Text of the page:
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PFAS found in all Madison Lakes; DNR testing fish before issuing consumption warning

PFAS found in all Madison Lakes; DNR testing fish before issuing consumption warning

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Lake Monona PFAS

Tory Martinson, of Cross Plains, catches a bluegill on Monona Bay last winter. The state Department of Natural Resources has found hazardous "forever chemicals" in all Madison lakes.

Hazardous “forever chemicals” linked to cancer have been found in the Yahara River and all five of Madison’s lakes, but state officials have not warned against eating the fish until they confirm they are contaminated.

Because the lakes are not sources of drinking water, the primary concern is how those chemicals, known as PFAS, are accumulating in fish, said Adrian Stocks, water quality program director for the Department of Natural Resources.

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The DNR has collected fish from the Yahara lakes for testing. Stocks said results should be available sometime this winter or spring.

Without that data, Stocks declined to speculate on whether it’s safe to eat fish from those waters, though he said if people are concerned they can follow consumption advice issued last year for fish from Lake Monona.

The Department of Health Services recommends eating carp, largemouth bass, walleye and perch from that lake no more than once a month, while it is safe to eat bluegill once a week.

After finding PFAS in fish from Lake Monona, the DNR collected additional water samples last year from lakes Mendota, Monona, Upper Mud, Waubesa and Kegonsa, as well as along sections of the Yahara River between the lakes and tested for 36 PFAS compounds.

The highest concentrations were found in Lake Monona and the lakes downstream. The lowest concentrations were found in Lake Wingra and Lake Mendota.

PFAS in Madison-area lakes

Stocks said the data suggest most PFAS are coming from Madison, where the DNR has ordered the city, county and National Guard to clean up former firefighter training areas around the Dane County Regional Airport and Truax Field.

“We know of Starkweather (Creek) and the airport being the source,” Stocks said. “This sort of confirms that.”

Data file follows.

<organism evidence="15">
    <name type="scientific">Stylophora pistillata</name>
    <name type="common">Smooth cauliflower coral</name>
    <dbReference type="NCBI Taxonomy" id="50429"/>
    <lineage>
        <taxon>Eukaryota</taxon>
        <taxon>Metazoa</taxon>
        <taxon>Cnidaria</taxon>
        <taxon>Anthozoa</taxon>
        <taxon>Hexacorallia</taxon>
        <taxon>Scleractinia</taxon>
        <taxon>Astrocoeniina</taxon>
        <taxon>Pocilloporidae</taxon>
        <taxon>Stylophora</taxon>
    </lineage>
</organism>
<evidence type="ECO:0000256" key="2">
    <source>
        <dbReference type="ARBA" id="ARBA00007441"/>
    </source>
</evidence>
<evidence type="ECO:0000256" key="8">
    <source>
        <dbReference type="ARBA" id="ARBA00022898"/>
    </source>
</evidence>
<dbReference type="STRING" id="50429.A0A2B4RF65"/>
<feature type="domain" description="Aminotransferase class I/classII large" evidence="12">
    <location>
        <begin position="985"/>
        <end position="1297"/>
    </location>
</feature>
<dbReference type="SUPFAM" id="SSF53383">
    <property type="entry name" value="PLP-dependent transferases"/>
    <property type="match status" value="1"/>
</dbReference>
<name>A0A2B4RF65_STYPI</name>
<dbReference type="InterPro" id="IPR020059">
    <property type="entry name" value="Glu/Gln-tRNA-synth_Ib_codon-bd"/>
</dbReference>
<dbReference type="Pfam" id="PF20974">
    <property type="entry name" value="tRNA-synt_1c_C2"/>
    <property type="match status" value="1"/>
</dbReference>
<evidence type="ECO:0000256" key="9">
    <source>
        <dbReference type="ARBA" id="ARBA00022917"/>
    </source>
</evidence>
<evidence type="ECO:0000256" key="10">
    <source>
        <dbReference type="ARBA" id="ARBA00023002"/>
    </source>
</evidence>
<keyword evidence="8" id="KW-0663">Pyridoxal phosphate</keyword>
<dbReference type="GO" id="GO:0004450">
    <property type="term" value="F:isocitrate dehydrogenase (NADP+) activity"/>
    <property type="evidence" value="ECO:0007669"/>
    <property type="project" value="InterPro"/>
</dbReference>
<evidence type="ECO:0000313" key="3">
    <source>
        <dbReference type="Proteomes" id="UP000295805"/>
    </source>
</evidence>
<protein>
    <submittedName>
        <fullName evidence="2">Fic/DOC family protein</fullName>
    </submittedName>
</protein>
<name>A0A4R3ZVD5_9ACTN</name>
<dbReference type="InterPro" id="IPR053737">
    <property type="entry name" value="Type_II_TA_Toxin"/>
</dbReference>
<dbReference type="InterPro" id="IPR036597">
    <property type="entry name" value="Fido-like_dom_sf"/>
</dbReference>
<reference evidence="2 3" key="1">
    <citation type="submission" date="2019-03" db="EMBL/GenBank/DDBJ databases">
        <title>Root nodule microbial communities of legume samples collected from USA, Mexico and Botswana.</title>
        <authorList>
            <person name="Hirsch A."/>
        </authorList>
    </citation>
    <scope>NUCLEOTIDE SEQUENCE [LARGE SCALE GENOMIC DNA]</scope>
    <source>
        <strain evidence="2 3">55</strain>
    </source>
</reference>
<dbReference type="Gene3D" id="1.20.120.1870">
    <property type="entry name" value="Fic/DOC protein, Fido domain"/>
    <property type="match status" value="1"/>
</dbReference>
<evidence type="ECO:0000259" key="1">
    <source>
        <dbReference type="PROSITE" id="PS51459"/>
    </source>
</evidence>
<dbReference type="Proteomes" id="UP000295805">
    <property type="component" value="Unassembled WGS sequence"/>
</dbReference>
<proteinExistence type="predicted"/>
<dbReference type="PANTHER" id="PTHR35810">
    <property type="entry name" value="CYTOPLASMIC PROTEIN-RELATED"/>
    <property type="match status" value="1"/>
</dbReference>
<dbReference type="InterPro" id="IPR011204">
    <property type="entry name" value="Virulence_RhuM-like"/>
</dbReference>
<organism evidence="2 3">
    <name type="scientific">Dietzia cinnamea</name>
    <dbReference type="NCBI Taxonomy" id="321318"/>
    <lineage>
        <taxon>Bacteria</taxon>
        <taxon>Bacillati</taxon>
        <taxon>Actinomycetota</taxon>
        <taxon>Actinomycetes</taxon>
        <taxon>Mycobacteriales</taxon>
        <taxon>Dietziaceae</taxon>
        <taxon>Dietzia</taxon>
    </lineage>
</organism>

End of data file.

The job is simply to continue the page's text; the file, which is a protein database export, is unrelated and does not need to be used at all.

Lake Mendota was found to have values below 1.0 parts per trillion (ppt) for two compounds, PFOS and PFOA, that have been linked to cancer, liver disease and thyroid problems and may interfere with the effectiveness of vaccines.

On other lakes, concentrations of PFOS, the compound most likely to build up in fish, ranged from 9.23 ppt on Lake Monona to 1.12 ppt on Lake Wingra.

There are no current federal surface water quality standards for PFAS, though the DNR is in the process of developing state regulations.

Michigan has set PFOS surface water standards of 11 to 12 ppt for PFOS, and last year a DNR toxicologist recommended a limit of just 2 ppt to protect human health.

A consortium of health officials from Great Lakes states has advised against eating fish with PFOS concentrations over 200 parts per billion, though New Jersey has recommended children and women of childbearing age not to eat fish with more than 17 ppb.

Fish collected from Lake Monona in June and October had PFOS concentrations of up to 110 parts per billion; samples from Starkweather Creek had up to 180.

Earlier this month, the DNR issued a PFAS consumption warning for smelt from Lake Superior. There are also PFAS consumption advisories for Lake Monona and pools 3 through 6 of the Mississippi River.

State Sen. Kelda Roys


Democratic lawmakers from the Madison area — including Sen. Melissa Agard, Sen. Kelda Roys and Rep. Samba Baldeh — called for action to stop future contamination and blasted Republicans on the Legislature’s rules committee, who have blocked the DNR from enforcing key pieces of a new law restricting the use of fluorinated firefighting foam.

“Water is life. Wisconsin’s lakes and rivers are the heart of our communities,” Roys said. “We must allow the DNR to do what the law requires — to regulate PFAS and other pollutants and protect our health and water.”


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